Peer-Reviewed Journal ArticlesQuasi-citizenship as a category of practice: analyzing engagement with Russia’s Compatriot policy in Crimea (2017, Citizenship Studies, 21(1): 116-135, doi:10.1080/13621025.2016.1252714) [pdf]
This article analyses engagement with Russia's Compatriot Policy in Crimea (in 2012 and 2013), and considers the Compatriot Policy as a case study of quasi-citizenship. The article finds little interest in engaging with the Compatriot Policy and argues this demonstrates the weakness of quasi-citizenship policies, as incentivizing engagement with kin-states, in comparison to kin-state citizenship policies.
The Extra-Territorial Paradox of Voting: The Duty to Vote in
(2017, Democratization, 24(2): 325-346, doi:10.1080/13510347.2016.1189904) [pdf]
This article applies an inductive approach to explore the duty of voting in extra-territorial elections, using the case study of participation by new Romanian citizens within Moldova and their participation in Romanian extra-territorial elections.
Contesting Regimes of
Post-Communist Citizenship Restitution: Analysing UK Media Coverage of
‘Paupers’ Passports’ (2017, CEEMR) [pdf]
This article analyses UK media coverage (2006-2016) of Romanian citizenship restitution for Moldovans. The article argues there is a legitimacy gap existing between UK media, which frames Romania's policy as illegitimate, and Romanian and Moldovan perspectives, which frame Romanian policies as legitimate, if not normal.
Studying Identity Politics From a Bottom-Up Perspective in
Crimea and Moldova (2015,
East European Politics and Societies, 29: 467-486,
This article argues that bottom-up, people-centered research which uses ethnographic and everyday approaches is crucial but underutilized in research on identity politics in Eastern Europe. The paper draws on experiences gained from research design to discuss how bottom-up research in political science can be conducted rigorously. The article argues that this approach can deepen the understanding of identity politics and kin-state relations, or more broadly in relation to important post-Communist questions such as democratization and Europeanization.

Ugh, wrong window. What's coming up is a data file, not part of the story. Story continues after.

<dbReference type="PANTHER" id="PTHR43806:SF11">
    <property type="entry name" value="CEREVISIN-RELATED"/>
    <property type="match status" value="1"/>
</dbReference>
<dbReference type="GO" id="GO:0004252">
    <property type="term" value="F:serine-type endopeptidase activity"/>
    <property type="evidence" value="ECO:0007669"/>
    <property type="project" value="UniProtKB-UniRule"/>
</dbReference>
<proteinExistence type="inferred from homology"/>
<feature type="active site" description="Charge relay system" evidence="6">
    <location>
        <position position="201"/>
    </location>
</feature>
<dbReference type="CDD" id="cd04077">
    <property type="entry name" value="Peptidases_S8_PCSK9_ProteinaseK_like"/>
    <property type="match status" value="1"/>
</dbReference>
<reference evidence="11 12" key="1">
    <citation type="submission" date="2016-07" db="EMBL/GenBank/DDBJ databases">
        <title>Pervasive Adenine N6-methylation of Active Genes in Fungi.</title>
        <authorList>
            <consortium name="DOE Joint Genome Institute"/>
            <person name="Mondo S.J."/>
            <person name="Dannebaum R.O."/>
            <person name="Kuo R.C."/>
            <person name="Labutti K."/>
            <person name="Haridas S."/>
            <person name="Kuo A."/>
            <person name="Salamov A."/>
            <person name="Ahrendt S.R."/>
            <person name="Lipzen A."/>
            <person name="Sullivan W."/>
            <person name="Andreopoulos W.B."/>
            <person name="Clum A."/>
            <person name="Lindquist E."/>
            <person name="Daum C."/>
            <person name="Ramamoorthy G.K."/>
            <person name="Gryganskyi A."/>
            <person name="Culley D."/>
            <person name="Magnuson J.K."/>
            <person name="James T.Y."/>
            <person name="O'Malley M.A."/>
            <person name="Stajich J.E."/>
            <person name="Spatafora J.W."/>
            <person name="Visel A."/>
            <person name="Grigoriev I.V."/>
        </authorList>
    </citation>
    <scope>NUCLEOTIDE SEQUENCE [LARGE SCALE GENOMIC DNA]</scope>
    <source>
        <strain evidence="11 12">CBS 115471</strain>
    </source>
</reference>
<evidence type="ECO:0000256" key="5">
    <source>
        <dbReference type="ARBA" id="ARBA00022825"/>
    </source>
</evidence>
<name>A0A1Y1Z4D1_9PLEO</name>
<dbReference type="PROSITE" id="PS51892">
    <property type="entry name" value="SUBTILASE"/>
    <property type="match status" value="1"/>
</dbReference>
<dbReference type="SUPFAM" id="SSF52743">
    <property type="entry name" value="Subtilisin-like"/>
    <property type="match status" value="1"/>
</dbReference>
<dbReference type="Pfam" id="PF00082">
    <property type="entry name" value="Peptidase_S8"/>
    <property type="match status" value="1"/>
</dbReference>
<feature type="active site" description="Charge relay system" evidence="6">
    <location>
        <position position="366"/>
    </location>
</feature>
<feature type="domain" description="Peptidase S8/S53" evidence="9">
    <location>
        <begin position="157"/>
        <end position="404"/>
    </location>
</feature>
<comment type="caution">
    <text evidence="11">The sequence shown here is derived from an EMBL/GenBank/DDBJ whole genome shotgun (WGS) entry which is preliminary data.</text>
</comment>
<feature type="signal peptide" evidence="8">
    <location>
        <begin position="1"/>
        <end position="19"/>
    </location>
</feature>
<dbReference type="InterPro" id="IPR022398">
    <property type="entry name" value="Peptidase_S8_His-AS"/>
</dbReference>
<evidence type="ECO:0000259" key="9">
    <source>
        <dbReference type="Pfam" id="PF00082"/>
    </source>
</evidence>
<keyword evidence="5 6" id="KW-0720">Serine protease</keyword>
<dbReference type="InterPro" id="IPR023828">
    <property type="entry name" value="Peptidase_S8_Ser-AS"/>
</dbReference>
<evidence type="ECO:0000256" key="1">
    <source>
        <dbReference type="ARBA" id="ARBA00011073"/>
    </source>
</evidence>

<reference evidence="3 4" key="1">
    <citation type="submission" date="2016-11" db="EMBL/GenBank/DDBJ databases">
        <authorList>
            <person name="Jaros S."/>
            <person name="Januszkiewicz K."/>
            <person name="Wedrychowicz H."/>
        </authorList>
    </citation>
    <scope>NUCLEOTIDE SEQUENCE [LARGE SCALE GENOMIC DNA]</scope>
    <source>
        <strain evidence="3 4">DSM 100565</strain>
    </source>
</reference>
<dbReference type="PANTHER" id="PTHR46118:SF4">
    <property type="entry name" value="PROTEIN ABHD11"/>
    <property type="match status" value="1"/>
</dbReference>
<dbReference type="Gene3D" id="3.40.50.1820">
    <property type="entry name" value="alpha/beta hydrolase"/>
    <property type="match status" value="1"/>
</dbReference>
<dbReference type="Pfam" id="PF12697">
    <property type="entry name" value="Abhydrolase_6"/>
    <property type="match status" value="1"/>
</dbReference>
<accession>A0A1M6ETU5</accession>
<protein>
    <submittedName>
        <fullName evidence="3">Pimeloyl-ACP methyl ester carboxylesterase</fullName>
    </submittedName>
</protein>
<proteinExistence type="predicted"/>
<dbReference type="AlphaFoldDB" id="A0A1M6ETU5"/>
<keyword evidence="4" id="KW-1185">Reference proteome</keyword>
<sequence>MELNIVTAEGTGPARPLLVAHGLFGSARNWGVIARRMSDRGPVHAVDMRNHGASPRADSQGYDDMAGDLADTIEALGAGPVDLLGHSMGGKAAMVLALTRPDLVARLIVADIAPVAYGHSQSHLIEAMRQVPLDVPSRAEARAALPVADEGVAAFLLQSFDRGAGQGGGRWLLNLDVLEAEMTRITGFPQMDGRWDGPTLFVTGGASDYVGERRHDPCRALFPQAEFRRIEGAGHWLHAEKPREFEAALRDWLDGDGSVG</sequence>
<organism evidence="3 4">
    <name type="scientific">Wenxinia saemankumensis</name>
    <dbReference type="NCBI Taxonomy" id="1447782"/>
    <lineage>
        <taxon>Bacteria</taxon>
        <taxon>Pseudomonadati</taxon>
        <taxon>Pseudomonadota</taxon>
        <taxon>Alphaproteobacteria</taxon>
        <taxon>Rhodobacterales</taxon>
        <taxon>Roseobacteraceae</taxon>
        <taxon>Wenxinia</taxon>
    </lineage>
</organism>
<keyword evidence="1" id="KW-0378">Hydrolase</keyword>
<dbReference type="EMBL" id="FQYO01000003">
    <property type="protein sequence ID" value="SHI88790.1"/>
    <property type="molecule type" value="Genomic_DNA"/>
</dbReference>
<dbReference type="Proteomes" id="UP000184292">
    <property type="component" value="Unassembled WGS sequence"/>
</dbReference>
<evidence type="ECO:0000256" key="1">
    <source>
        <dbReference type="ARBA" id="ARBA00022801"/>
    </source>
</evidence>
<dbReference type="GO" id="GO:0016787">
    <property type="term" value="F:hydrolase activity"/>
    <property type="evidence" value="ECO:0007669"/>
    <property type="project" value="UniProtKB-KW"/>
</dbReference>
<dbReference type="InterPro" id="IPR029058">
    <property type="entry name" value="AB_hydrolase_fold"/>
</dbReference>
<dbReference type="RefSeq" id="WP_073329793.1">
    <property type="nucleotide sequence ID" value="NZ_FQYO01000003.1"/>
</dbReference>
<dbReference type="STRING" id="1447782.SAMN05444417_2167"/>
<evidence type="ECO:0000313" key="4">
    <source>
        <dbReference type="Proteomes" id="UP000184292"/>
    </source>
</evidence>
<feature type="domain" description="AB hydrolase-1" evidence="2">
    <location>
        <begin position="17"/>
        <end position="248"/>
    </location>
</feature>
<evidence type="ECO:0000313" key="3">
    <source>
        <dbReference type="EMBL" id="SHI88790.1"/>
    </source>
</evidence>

What Does it Mean to be a Kin Majority? Analyzing Romanian identity in Moldova and Russian Identity in Crimea From Below (2015, Social Science Quarterly, 96(3): 830–859. doi:10.1111/ssqu.12193) [pdf]
This article investigates what kin identification means from a bottom-up perspective in two kin majority cases: Moldova and Crimea. To understand fully the relations between kin majorities, their kin-state and home state and the impact of growing kin engagement policies, like dual citizenship, it is necessary to analyse the complexities of the lived experience of kin identification for members of kin majorities and how this relates to kin-state identification and affiliation.
Everyday nationalism. A review of the literature (2015, Studies on National Movements, 3) [open access]
This article reviews different approaches to everyday nationalism. The article explores what the 'everyday' means to scholars of everyday nationalism, as well as methods and critiques of everyday nationalism.
- Nationalism and Belonging (2017, Nations and Nationalism) with articles from Bo Strath, William A. Callahan, and Alain Dieckhoff including Nationalism and belonging: introduction [pdf]
- Moldova's parliamentary elections of November 2014 (2015, Electoral Studies, with Dan Brett)
- In Crimea, Time for Pressure, not Acceptance: Why we cannot lose sight of the Crimean Tatars (2014, co-authored with Liana Fix) for German Council of Foreign Relations
- Neil Kent’s “Crimea: a history”, Open Democracy (2016)
- Brian Glyn Williams, The Crimean Tatars: From Soviet Genocide to Putin’s Conquest, Open Democracy (2015)
- Eleonora Narvselius, Ukrainian Intelligentsia in Post-Soviet L'Viv: Narratives, Identity, and Power. Lanham: Lexington Books, 2012, 432pp. £51.95 (hbk). Nations and Nationalism, 20:4 834–835. doi:10.1111/nana.12092_10 (2014)
- Jan Kubik & Amy Linch (eds), Post Communism from Within. Social Justice
Mobilization and Hegemony. Europe-Asia Studies 66:10, 1750-1751. doi: